I think we all agree that safety controls are very important. I’ll always remember my friend telling me about the time she lent’ her iPhone to her daughter to buy herself a little uninterrupted time at the supermarket. Thirty minutes later she got the phone back, but not before the six-year-old had racked up $100 on iTunes by buying Smurfberries!
In-app purchases, whether they are for decorating a Smurf Village or upgrading to the latest weaponry in Contract Killer: Zombies, are just one of the hazards that face inexperienced users of today’s complex mobile devices. Add in random texting, inappropriate Web content, location tracking and malware, and it’s not surprising that parents are sometimes reluctant to buy that first smartphone.
The good news is that as hardware and operating systems have become more sophisticated, so have the protections that can safeguard our kids. Apple has frequently updated its Restrictions option, which allows parents to disable many of the iPhone’s features, including Safari, access to YouTube and iTunes, and even use of the camera. While most Android devices still rely on third-party apps to provide security, some manufacturers are not waiting for Google to catch up and are adding parental controls of their own.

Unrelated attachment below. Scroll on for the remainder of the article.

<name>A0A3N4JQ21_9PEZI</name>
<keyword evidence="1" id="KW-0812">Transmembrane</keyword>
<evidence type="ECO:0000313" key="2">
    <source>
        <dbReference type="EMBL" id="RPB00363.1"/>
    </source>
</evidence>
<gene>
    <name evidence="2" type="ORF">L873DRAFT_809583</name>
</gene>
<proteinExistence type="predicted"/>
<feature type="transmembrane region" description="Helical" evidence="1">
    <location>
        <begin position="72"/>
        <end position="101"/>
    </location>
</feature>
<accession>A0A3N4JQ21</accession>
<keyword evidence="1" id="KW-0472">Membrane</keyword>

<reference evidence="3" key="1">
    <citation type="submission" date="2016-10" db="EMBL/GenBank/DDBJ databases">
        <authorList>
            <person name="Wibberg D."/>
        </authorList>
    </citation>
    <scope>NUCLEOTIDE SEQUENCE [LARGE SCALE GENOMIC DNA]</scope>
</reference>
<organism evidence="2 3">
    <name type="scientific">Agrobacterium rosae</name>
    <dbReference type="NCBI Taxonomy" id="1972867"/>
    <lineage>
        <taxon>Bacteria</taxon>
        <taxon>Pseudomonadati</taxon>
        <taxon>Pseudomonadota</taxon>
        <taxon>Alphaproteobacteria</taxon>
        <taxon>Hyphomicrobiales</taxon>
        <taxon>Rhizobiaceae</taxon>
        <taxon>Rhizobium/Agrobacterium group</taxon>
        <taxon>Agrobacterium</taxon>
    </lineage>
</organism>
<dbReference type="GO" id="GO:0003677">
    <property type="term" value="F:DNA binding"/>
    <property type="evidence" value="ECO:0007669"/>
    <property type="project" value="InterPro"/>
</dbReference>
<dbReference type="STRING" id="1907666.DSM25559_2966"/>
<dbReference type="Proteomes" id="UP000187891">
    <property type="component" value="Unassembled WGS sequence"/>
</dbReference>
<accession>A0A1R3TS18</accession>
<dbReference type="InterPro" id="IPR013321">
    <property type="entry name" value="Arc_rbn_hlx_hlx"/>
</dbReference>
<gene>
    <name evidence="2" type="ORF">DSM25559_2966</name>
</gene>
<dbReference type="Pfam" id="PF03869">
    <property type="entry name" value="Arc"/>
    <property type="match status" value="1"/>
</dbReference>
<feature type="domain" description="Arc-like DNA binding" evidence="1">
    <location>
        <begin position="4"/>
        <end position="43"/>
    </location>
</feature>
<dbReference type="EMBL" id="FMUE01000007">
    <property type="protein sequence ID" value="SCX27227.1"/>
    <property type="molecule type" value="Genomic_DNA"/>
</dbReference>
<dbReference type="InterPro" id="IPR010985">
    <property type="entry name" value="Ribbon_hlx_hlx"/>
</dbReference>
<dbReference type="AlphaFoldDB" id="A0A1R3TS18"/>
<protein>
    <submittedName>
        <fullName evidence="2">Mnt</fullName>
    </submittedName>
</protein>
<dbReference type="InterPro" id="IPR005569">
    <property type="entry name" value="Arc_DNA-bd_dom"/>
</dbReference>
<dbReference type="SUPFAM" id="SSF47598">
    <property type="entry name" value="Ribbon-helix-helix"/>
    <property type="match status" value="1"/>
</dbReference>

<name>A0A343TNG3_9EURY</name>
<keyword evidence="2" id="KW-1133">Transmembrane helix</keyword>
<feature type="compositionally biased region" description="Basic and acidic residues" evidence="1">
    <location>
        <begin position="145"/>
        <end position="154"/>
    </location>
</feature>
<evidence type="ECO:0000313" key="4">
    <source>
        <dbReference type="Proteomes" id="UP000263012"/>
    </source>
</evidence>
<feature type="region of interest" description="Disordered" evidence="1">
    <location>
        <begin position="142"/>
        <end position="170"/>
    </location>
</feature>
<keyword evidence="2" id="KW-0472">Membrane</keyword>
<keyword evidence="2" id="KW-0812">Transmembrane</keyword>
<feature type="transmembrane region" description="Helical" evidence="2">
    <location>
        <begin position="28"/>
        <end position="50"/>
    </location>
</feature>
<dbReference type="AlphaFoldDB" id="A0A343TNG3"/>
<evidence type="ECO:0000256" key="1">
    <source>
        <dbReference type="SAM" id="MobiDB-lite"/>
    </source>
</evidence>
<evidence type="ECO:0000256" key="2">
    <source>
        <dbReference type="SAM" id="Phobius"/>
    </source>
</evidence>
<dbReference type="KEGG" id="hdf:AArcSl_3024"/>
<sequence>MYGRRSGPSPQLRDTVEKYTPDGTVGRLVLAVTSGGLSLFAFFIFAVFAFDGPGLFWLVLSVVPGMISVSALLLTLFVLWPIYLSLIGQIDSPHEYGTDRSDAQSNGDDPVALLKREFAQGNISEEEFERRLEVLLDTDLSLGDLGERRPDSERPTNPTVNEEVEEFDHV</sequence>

Perhaps Windows Phone 8 offers the best safety controls of all the major operating systems with its excellent Kid’s Corner. This option, which can be accessed through Settings, allows you to set up a password protected area on your phone just for your kids. You can then add games, music, videos, books or apps, so your kids have a fenced’ area to play in with no possibility of getting to more sensitive areas of your phone.
However, if you are truly starting out with your kid’s first smartphone, then the best way to put some protections in place is your carrier’s mobile protection controls — these days, they ALL have them so check with them first. Your carrier’s suites will feature free or paid services in everything from content filters to spam blocking to full location-monitoring software
Whatever safeguards you choose, make sure that they are tailored to your family and the way your children use their phones. As your kids become older and better able to manage their devices, you can cut back on the safeguards and give them a little more freedom. But when you give your child that first phone, you want to know that he’s more connected than ever and not left to figure things out on his own. Safety is always important.
Monica Vila is TheOnlineMom -a community devoted to promoting a healthy understanding and appreciation for the positive role technology can play in a child’s life. She’s constantly chatting on Facebook here or on Twitter @TheOnlineMom where you are more than welcome to join the conversation.